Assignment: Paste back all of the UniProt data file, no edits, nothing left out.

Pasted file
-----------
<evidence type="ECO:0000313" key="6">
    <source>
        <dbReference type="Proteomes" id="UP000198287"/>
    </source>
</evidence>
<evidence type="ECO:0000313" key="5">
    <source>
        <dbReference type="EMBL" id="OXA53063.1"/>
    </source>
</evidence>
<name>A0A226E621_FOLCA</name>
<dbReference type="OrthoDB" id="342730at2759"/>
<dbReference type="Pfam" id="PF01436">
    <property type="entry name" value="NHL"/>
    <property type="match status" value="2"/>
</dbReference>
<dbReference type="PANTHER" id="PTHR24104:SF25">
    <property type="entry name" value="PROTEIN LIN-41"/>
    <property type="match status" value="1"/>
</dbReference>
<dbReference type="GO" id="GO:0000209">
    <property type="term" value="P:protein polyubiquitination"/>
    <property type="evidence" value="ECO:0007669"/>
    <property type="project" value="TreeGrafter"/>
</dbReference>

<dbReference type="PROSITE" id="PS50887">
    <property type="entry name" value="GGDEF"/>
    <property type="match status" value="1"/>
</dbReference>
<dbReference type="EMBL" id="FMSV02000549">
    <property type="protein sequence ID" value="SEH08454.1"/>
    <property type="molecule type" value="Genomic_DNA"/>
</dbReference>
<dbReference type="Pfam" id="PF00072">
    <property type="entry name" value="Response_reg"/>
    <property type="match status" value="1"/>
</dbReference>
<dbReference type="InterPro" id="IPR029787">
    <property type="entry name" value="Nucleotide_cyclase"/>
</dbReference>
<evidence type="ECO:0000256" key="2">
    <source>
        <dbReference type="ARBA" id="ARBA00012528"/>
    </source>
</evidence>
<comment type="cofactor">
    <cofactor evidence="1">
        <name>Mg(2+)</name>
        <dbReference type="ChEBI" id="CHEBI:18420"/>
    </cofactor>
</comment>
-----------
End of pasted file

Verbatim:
<evidence type="ECO:0000313" key="6">
    <source>
        <dbReference type="Proteomes" id="UP000198287"/>
    </source>
</evidence>
<evidence type="ECO:0000313" key="5">
    <source>
        <dbReference type="EMBL" id="OXA53063.1"/>
    </source>
</evidence>
<name>A0A226E621_FOLCA</name>
<dbReference type="OrthoDB" id="342730at2759"/>
<dbReference type="Pfam" id="PF01436">
    <property type="entry name" value="NHL"/>
    <property type="match status" value="2"/>
</dbReference>
<dbReference type="PANTHER" id="PTHR24104:SF25">
    <property type="entry name" value="PROTEIN LIN-41"/>
    <property type="match status" value="1"/>
</dbReference>
<dbReference type="GO" id="GO:0000209">
    <property type="term" value="P:protein polyubiquitination"/>
    <property type="evidence" value="ECO:0007669"/>
    <property type="project" value="TreeGrafter"/>
</dbReference>

<dbReference type="PROSITE" id="PS50887">
    <property type="entry name" value="GGDEF"/>
    <property type="match status" value="1"/>
</dbReference>
<dbReference type="EMBL" id="FMSV02000549">
    <property type="protein sequence ID" value="SEH08454.1"/>
    <property type="molecule type" value="Genomic_DNA"/>
</dbReference>
<dbReference type="Pfam" id="PF00072">
    <property type="entry name" value="Response_reg"/>
    <property type="match status" value="1"/>
</dbReference>
<dbReference type="InterPro" id="IPR029787">
    <property type="entry name" value="Nucleotide_cyclase"/>
</dbReference>
<evidence type="ECO:0000256" key="2">
    <source>
        <dbReference type="ARBA" id="ARBA00012528"/>
    </source>
</evidence>
<comment type="cofactor">
    <cofactor evidence="1">
        <name>Mg(2+)</name>
        <dbReference type="ChEBI" id="CHEBI:18420"/>
    </cofactor>
</comment>